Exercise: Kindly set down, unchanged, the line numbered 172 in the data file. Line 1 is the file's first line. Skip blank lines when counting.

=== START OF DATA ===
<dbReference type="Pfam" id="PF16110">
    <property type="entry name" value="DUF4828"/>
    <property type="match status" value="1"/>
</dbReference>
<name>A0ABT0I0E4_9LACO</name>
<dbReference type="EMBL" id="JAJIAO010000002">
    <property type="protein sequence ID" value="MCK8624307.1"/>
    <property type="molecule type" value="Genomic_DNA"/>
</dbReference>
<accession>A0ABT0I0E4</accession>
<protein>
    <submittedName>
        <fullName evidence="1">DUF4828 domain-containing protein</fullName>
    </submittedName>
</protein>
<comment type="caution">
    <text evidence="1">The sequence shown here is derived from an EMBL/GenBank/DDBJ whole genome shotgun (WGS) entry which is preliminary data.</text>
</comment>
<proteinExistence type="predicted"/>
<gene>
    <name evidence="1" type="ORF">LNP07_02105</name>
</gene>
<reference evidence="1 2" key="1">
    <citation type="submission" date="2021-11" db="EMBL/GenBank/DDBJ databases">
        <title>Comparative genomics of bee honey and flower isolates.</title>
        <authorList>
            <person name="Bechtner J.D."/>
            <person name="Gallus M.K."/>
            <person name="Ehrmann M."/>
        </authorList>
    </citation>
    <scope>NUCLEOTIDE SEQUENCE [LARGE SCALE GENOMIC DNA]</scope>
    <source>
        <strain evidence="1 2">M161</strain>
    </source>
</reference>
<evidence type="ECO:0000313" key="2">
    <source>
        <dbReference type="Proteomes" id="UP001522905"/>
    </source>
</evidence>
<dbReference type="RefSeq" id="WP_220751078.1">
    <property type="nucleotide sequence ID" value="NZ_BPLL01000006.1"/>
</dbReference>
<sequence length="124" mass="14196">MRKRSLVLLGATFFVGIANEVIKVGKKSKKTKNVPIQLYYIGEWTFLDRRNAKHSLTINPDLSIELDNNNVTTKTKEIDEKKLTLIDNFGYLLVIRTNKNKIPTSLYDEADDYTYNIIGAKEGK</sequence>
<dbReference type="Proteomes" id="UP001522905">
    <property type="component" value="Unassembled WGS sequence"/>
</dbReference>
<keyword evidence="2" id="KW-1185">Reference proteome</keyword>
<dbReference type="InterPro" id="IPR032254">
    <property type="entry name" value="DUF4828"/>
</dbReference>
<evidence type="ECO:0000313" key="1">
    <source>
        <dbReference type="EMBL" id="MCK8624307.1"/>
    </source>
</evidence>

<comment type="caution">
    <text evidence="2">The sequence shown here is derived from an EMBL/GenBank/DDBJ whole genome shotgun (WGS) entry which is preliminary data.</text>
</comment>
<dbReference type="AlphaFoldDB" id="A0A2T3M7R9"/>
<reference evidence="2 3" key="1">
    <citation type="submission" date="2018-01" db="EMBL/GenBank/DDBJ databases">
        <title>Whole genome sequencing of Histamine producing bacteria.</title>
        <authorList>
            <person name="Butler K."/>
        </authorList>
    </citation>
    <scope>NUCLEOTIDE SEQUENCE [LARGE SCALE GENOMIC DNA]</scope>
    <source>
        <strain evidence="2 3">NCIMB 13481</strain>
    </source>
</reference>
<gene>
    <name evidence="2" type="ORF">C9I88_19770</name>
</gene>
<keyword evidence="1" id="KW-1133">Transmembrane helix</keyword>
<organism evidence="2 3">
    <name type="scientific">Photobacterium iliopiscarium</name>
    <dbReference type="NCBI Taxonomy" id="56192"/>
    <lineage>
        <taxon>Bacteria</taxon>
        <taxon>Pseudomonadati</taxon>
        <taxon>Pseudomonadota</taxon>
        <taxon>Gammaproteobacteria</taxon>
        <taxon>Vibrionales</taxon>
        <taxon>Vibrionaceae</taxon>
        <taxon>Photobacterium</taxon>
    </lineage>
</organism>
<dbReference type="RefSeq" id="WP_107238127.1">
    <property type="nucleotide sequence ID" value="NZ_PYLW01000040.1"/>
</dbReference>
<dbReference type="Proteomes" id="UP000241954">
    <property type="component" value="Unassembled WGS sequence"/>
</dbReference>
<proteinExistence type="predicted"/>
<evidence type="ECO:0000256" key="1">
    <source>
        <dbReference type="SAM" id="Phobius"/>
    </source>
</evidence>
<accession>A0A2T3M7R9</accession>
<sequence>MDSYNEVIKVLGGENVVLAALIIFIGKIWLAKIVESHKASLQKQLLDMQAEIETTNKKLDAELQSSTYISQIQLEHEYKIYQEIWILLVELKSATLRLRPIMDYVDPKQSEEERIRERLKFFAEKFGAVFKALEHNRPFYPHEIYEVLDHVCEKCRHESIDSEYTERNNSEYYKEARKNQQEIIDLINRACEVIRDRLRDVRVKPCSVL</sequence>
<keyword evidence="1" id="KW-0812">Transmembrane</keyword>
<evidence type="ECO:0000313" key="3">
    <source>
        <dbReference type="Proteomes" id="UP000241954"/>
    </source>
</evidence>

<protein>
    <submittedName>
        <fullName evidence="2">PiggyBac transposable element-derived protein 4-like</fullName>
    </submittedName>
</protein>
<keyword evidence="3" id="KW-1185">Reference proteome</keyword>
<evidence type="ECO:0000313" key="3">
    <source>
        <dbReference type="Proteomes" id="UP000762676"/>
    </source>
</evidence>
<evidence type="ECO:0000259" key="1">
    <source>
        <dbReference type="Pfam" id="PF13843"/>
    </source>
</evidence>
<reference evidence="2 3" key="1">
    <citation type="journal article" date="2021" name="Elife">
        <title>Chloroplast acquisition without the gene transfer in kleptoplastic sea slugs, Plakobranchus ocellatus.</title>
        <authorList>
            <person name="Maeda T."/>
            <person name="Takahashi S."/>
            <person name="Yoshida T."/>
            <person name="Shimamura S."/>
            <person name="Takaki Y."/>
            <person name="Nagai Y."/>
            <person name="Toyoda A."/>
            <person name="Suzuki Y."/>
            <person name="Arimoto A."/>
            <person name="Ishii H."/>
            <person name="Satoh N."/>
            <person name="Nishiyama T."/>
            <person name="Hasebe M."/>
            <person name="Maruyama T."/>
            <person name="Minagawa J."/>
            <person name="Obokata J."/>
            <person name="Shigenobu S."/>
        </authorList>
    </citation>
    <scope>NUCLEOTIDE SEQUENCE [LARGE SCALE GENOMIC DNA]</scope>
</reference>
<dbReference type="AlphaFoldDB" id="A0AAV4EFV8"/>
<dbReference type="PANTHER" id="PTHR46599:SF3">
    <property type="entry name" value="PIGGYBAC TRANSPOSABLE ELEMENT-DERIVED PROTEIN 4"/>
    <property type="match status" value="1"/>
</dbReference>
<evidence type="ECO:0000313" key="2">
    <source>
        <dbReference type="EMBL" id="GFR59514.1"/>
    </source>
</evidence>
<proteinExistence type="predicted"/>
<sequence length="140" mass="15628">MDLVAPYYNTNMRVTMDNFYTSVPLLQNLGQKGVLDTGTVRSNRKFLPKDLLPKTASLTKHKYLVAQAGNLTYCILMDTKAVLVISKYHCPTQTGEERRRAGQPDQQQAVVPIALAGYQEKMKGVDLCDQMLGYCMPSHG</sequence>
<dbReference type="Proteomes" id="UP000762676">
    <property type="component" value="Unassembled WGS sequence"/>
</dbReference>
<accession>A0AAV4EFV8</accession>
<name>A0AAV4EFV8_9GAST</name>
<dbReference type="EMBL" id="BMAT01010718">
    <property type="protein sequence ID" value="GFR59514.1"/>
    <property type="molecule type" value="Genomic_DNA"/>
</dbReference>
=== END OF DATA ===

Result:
</dbReference>